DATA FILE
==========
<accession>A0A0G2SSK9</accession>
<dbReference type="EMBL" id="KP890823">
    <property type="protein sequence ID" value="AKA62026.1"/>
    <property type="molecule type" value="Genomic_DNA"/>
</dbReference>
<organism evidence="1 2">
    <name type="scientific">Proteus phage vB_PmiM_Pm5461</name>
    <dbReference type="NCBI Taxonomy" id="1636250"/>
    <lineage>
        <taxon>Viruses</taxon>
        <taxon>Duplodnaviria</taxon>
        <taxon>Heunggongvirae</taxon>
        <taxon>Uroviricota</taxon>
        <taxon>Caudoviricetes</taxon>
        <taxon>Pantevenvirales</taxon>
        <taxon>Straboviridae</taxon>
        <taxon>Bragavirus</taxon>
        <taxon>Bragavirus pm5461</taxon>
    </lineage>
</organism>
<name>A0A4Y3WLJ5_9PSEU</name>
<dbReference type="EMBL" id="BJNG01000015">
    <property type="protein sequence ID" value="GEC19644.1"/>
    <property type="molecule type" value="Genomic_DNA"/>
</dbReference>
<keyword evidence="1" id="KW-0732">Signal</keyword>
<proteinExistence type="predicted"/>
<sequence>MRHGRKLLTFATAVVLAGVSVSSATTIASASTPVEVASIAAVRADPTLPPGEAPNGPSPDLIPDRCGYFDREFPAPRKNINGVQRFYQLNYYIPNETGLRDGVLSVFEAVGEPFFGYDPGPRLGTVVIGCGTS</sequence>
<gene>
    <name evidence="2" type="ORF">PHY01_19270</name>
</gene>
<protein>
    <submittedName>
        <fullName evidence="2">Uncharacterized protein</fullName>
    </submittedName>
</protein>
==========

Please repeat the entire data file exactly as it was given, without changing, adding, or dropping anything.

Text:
<accession>A0A0G2SSK9</accession>
<dbReference type="EMBL" id="KP890823">
    <property type="protein sequence ID" value="AKA62026.1"/>
    <property type="molecule type" value="Genomic_DNA"/>
</dbReference>
<organism evidence="1 2">
    <name type="scientific">Proteus phage vB_PmiM_Pm5461</name>
    <dbReference type="NCBI Taxonomy" id="1636250"/>
    <lineage>
        <taxon>Viruses</taxon>
        <taxon>Duplodnaviria</taxon>
        <taxon>Heunggongvirae</taxon>
        <taxon>Uroviricota</taxon>
        <taxon>Caudoviricetes</taxon>
        <taxon>Pantevenvirales</taxon>
        <taxon>Straboviridae</taxon>
        <taxon>Bragavirus</taxon>
        <taxon>Bragavirus pm5461</taxon>
    </lineage>
</organism>
<name>A0A4Y3WLJ5_9PSEU</name>
<dbReference type="EMBL" id="BJNG01000015">
    <property type="protein sequence ID" value="GEC19644.1"/>
    <property type="molecule type" value="Genomic_DNA"/>
</dbReference>
<keyword evidence="1" id="KW-0732">Signal</keyword>
<proteinExistence type="predicted"/>
<sequence>MRHGRKLLTFATAVVLAGVSVSSATTIASASTPVEVASIAAVRADPTLPPGEAPNGPSPDLIPDRCGYFDREFPAPRKNINGVQRFYQLNYYIPNETGLRDGVLSVFEAVGEPFFGYDPGPRLGTVVIGCGTS</sequence>
<gene>
    <name evidence="2" type="ORF">PHY01_19270</name>
</gene>
<protein>
    <submittedName>
        <fullName evidence="2">Uncharacterized protein</fullName>
    </submittedName>
</protein>